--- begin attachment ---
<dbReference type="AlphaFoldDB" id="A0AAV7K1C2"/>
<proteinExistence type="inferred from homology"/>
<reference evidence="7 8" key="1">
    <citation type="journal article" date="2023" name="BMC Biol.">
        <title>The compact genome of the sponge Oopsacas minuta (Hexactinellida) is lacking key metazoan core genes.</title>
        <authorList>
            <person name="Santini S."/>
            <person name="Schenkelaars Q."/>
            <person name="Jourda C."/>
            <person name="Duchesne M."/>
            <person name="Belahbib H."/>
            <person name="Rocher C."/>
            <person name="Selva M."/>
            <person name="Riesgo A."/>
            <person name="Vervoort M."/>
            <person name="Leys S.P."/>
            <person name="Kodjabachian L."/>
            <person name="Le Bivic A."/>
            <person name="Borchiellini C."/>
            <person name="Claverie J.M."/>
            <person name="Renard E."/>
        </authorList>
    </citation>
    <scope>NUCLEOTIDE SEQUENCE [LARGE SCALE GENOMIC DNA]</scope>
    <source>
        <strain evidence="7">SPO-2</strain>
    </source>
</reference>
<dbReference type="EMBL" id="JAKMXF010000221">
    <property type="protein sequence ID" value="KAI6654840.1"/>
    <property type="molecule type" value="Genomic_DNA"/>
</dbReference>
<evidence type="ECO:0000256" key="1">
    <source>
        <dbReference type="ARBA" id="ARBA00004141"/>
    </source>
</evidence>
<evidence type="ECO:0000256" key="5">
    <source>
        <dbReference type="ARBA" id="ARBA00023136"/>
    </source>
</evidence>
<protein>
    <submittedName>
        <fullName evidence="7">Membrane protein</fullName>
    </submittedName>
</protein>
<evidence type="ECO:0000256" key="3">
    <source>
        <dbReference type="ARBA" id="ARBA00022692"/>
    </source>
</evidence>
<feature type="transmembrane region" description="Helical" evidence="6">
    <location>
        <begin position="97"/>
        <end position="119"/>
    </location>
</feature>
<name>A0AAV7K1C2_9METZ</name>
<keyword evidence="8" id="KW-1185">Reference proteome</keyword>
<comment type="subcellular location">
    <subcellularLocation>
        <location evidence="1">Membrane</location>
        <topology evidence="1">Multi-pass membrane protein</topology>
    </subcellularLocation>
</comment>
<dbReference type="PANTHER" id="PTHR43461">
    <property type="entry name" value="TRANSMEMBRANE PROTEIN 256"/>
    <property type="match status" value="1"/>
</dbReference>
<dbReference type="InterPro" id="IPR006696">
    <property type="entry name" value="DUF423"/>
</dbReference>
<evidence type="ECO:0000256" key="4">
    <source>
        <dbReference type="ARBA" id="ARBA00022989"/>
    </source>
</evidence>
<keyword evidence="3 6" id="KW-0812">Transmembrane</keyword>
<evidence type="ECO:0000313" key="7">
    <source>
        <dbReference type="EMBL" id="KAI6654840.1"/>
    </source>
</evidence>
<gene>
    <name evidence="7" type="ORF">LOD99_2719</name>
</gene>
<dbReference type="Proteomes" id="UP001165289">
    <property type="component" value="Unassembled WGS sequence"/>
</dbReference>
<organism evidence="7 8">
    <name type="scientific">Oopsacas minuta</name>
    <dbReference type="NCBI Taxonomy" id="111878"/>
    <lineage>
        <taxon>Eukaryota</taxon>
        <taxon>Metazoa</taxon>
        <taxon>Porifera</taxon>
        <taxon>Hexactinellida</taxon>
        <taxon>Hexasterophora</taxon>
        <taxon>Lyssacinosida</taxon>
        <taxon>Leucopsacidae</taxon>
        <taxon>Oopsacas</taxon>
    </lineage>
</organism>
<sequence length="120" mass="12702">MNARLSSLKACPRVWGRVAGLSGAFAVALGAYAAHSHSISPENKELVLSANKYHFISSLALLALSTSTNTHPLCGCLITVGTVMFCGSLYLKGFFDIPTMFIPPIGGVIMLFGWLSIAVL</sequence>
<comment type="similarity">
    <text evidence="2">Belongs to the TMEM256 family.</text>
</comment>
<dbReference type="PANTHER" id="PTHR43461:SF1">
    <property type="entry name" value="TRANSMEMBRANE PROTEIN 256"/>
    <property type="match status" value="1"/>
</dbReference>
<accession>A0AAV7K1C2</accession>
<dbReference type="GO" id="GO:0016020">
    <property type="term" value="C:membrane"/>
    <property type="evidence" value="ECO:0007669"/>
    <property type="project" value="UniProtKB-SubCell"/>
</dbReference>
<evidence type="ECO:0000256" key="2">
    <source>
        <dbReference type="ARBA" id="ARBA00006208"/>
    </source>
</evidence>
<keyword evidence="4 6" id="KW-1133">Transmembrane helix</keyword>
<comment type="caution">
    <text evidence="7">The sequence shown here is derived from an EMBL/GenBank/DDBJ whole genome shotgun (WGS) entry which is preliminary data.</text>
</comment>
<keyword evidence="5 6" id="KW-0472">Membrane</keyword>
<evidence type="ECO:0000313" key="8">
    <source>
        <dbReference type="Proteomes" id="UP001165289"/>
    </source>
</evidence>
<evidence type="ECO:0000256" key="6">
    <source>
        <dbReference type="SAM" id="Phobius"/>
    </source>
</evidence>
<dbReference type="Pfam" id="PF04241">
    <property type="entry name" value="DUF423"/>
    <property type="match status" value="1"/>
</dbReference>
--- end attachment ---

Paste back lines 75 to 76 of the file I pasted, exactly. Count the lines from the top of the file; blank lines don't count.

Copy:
    <source>
        <dbReference type="ARBA" id="ARBA00022989"/>